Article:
Blastomycosis Clinical Presentation

Updated: Jan 09, 2019
  • Author: Chidinma Chima-Melton, MD; Chief Editor: Zab Mosenifar, MD, FACP, FCCP  more...
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Presentation

History

Patients with blastomycosis may present with any of several patterns of illness, but 30-50% of persons infected may remain asymptomatic. Indeed due to this variability in its clinical presentation, blastomycosis has been dubbed "the great pretender" and a high index of suspicion is required to make an accurate diagnosis. [37]

The initial presentation may be a nonspecific flulike illness with fever, chills, myalgia, headache, chest pain, and a nonproductive cough, which resolves within days. Because of the brief and self-limited nature of these symptoms, blastomycosis may go undiagnosed except in the setting of a known outbreak. Alternatively, patients may present with an acute illness resembling bacterial pneumonia, with high fever, chills, a productive cough, and pleuritic chest pain; the sputum is mucopurulent or purulent.

A chronic pneumonia may occur and simulate tuberculosis or lung cancer, with low-grade fever, a productive cough, night sweats, chest pain, and weight loss. The sputum is mucopurulent or purulent, and hemoptysis may be present. Often, these patients receive multiple courses of antibiotics before the diagnosis of blastomycosis is made. Chronic blastomycosis pneumonia is progressive without antifungal therapy.

Other patients, often older persons or those with immune compromise states (such as patients with human immunodeficiency virus infection / acquired immunodeficiency syndrome [HIV/AIDS] or solid organ transplant recipients) may present with an acute, rapidly progressive, severe disease. These cases manifest as acute respiratory distress syndrome (ARDS), with fever, shortness of breath, tachypnea, hypoxemia, and diffuse pulmonary infiltrates. The mortality rate for ARDS-associated blastomycosis is high, ranging from 33% to 67%. [40, 41]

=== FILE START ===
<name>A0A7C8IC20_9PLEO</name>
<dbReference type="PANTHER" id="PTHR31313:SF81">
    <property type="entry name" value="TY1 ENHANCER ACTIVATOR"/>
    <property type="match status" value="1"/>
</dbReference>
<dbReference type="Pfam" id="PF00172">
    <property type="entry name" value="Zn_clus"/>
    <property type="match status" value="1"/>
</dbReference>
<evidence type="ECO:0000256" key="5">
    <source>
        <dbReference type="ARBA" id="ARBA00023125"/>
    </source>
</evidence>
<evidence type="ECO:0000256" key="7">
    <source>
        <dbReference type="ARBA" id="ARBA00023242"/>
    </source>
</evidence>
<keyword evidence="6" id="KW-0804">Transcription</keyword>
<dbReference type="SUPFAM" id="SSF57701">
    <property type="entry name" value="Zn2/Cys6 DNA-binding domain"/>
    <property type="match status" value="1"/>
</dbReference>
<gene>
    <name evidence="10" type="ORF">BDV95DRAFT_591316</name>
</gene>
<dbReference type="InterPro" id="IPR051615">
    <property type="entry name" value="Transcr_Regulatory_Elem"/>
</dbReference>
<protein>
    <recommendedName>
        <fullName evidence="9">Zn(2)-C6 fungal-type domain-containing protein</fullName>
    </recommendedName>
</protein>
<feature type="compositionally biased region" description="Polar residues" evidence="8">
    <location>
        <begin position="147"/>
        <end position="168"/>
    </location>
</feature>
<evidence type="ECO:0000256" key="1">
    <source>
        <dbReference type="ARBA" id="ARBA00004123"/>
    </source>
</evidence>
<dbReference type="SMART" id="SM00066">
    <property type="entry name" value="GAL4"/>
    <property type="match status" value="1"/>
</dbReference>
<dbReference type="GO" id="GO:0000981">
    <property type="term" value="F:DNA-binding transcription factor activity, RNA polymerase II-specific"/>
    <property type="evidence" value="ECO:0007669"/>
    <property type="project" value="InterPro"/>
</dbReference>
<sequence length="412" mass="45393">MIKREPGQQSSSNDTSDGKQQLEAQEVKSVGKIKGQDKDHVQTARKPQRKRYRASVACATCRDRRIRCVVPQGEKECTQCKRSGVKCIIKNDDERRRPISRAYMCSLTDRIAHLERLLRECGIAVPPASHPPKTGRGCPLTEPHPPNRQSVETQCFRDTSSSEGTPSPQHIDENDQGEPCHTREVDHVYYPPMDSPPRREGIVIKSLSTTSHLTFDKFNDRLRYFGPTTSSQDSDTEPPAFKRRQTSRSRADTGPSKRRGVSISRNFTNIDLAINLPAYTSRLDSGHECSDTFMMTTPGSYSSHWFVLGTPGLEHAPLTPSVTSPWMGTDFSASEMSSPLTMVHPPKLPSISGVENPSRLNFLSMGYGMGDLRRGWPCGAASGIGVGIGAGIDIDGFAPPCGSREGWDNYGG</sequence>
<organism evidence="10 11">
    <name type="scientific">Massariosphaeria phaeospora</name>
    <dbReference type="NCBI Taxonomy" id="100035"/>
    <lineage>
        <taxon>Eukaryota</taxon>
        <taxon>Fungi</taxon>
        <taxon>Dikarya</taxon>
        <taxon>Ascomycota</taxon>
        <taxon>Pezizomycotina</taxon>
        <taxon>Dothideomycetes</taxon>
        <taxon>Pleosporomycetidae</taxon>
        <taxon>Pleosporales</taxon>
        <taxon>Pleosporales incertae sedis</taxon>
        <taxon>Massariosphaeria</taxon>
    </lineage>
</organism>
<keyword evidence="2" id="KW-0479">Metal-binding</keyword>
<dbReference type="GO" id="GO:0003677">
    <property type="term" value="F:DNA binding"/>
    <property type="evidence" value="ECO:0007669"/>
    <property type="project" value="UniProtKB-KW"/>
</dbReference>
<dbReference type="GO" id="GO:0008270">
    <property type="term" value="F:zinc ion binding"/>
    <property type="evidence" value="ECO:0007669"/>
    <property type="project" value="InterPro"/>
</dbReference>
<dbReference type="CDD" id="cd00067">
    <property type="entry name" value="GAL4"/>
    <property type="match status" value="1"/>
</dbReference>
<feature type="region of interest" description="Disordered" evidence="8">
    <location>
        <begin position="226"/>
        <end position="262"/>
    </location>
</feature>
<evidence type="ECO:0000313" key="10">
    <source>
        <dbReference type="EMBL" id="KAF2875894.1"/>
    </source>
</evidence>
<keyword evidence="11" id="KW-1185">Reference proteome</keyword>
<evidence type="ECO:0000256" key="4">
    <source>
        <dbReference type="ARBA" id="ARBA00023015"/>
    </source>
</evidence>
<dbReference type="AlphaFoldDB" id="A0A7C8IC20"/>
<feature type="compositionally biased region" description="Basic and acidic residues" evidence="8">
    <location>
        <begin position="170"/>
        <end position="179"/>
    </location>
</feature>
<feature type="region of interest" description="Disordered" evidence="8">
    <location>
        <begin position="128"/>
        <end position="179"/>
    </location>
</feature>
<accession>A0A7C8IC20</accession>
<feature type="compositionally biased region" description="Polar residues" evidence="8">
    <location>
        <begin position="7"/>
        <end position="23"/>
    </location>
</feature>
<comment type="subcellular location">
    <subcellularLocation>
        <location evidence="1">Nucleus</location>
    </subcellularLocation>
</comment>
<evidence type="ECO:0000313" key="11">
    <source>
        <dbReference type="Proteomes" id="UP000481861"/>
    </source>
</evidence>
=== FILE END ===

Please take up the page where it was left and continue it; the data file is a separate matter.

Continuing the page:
Extrapulmonary features may include the following:

  • Skin lesions - The skin is the second-most common site of spread after the lungs. Commonly seen skin manifestations are purplish-gray verrucous lesions with heaped borders or friable lesions that ulcerate. Microabscesses and subcutaneous nodules can also be seen.

  • Bone lytic lesions - Seen in 25% of cases with extrapulmonary manifestations, [14] these lesions may present with bone or joint pain, and soft-tissue swelling may be present. Osteomyelitis can involve any bone, although the lower spine and pelvis are most commonly affected. Contiguous spread of bone disease can result in deep abscesses or arthritis.

  • Genitourinary - Prostatitis, orchitis, or epididymitis can be seen in men, [12] and rare cases of endometritis and tubo-ovarian abscess have been reported in women.

  • Central nervous system (CNS) involvement - In 5-10% of cases, meningitis and intracranial or epidural abscesses may be seen. Cases of central diabetes insipidus have been reported from CNS blastomycosis.

Unusual sites of disseminated infection include the larynx (manifesting as hoarseness), uterus, reticuloendothelial system (liver, spleen, lymph nodes, bone marrow), oropharynx, nose, and thyroid.

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Physical Examination

The physical examination in patients with blastomycosis may not reveal any abnormal findings. In the pneumonic form, there may be findings associated with pneumonic consolidation (eg, dullness on percussion, bronchial breath sounds, egophony, rales). Decreased or absent breath sounds suggest pleural effusion.

Skin lesions are more common on the face, neck, and extremities, and they often represent the strongest indication of the diagnosis of blastomycosis. Early in the disease course, the lesions are sharply demarcated papules or pustules, or they present as subcutaneous nodules. Multiple lesions may appear simultaneously or in sequence.

Within a few weeks to months, the primary lesions evolve into ulcers, with indurated dusky or violaceous granulomatous or verrucous borders, or into vegetating plaques (see the image below). Typically, the border is arciform or serpiginous, contains numerous tiny pustules or microabscesses covered with crust, and rises abruptly from the normal surrounding skin.

Cutaneous blastomycosis. Cutaneous blastomycosis.

Over a period of months to years, the lesions enlarge, eventually involving a substantial portion of the face, for example, and produce severe disfigurement. As the lesions enlarge, they heal centrally, with an atrophic scar studded with telangiectasia.

Although the vast majority of patients with cutaneous blastomycosis acquire it by dissemination from a pulmonary focus, [42] a few well-documented cases of primary cutaneous (inoculation) blastomycosis have been described in laboratory workers. The skin lesions are described as "chancriform" and are accompanied by nodular lymphangitis.

Rarely, bone involvement leads to a draining abscess. The affected joint may be tender and swollen.

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